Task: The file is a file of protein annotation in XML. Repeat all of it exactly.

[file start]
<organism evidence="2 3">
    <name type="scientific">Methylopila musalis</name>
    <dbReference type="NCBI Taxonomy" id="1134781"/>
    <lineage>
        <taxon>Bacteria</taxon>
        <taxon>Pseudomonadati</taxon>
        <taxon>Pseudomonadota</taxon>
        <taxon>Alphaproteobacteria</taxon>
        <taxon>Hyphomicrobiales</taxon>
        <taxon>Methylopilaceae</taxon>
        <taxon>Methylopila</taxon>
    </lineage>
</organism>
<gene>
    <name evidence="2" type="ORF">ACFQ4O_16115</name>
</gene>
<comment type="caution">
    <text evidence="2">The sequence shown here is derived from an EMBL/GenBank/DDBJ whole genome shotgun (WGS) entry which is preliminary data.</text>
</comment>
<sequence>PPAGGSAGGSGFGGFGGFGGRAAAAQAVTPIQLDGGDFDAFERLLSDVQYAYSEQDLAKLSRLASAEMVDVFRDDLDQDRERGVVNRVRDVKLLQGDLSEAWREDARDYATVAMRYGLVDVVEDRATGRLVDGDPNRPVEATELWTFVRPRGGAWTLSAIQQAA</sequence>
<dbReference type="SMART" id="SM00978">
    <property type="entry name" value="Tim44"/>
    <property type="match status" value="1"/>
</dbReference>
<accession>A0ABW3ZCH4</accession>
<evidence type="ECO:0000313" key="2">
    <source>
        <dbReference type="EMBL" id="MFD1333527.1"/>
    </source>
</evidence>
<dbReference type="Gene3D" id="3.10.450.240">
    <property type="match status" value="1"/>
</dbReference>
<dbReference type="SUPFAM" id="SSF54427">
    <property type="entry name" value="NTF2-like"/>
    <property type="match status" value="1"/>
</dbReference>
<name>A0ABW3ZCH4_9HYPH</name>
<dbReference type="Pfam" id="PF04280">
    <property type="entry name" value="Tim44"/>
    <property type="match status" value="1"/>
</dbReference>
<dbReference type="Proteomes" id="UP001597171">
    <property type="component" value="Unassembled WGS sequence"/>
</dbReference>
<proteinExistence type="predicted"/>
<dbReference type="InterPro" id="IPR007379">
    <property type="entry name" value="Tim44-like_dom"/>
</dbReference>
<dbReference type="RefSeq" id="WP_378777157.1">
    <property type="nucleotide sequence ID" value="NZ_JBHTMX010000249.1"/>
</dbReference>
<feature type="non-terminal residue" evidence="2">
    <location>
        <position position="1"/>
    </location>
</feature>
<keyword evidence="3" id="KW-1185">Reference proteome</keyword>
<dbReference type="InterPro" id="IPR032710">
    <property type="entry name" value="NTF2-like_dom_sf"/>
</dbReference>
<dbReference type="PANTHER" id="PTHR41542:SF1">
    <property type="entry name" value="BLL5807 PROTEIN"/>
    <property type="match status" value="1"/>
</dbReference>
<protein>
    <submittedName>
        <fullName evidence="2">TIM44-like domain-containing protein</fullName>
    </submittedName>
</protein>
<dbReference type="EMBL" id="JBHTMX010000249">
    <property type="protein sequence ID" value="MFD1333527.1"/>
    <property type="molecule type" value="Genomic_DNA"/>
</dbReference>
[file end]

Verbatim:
<organism evidence="2 3">
    <name type="scientific">Methylopila musalis</name>
    <dbReference type="NCBI Taxonomy" id="1134781"/>
    <lineage>
        <taxon>Bacteria</taxon>
        <taxon>Pseudomonadati</taxon>
        <taxon>Pseudomonadota</taxon>
        <taxon>Alphaproteobacteria</taxon>
        <taxon>Hyphomicrobiales</taxon>
        <taxon>Methylopilaceae</taxon>
        <taxon>Methylopila</taxon>
    </lineage>
</organism>
<gene>
    <name evidence="2" type="ORF">ACFQ4O_16115</name>
</gene>
<comment type="caution">
    <text evidence="2">The sequence shown here is derived from an EMBL/GenBank/DDBJ whole genome shotgun (WGS) entry which is preliminary data.</text>
</comment>
<sequence>PPAGGSAGGSGFGGFGGFGGRAAAAQAVTPIQLDGGDFDAFERLLSDVQYAYSEQDLAKLSRLASAEMVDVFRDDLDQDRERGVVNRVRDVKLLQGDLSEAWREDARDYATVAMRYGLVDVVEDRATGRLVDGDPNRPVEATELWTFVRPRGGAWTLSAIQQAA</sequence>
<dbReference type="SMART" id="SM00978">
    <property type="entry name" value="Tim44"/>
    <property type="match status" value="1"/>
</dbReference>
<accession>A0ABW3ZCH4</accession>
<evidence type="ECO:0000313" key="2">
    <source>
        <dbReference type="EMBL" id="MFD1333527.1"/>
    </source>
</evidence>
<dbReference type="Gene3D" id="3.10.450.240">
    <property type="match status" value="1"/>
</dbReference>
<dbReference type="SUPFAM" id="SSF54427">
    <property type="entry name" value="NTF2-like"/>
    <property type="match status" value="1"/>
</dbReference>
<name>A0ABW3ZCH4_9HYPH</name>
<dbReference type="Pfam" id="PF04280">
    <property type="entry name" value="Tim44"/>
    <property type="match status" value="1"/>
</dbReference>
<dbReference type="Proteomes" id="UP001597171">
    <property type="component" value="Unassembled WGS sequence"/>
</dbReference>
<proteinExistence type="predicted"/>
<dbReference type="InterPro" id="IPR007379">
    <property type="entry name" value="Tim44-like_dom"/>
</dbReference>
<dbReference type="RefSeq" id="WP_378777157.1">
    <property type="nucleotide sequence ID" value="NZ_JBHTMX010000249.1"/>
</dbReference>
<feature type="non-terminal residue" evidence="2">
    <location>
        <position position="1"/>
    </location>
</feature>
<keyword evidence="3" id="KW-1185">Reference proteome</keyword>
<dbReference type="InterPro" id="IPR032710">
    <property type="entry name" value="NTF2-like_dom_sf"/>
</dbReference>
<dbReference type="PANTHER" id="PTHR41542:SF1">
    <property type="entry name" value="BLL5807 PROTEIN"/>
    <property type="match status" value="1"/>
</dbReference>
<protein>
    <submittedName>
        <fullName evidence="2">TIM44-like domain-containing protein</fullName>
    </submittedName>
</protein>
<dbReference type="EMBL" id="JBHTMX010000249">
    <property type="protein sequence ID" value="MFD1333527.1"/>
    <property type="molecule type" value="Genomic_DNA"/>
</dbReference>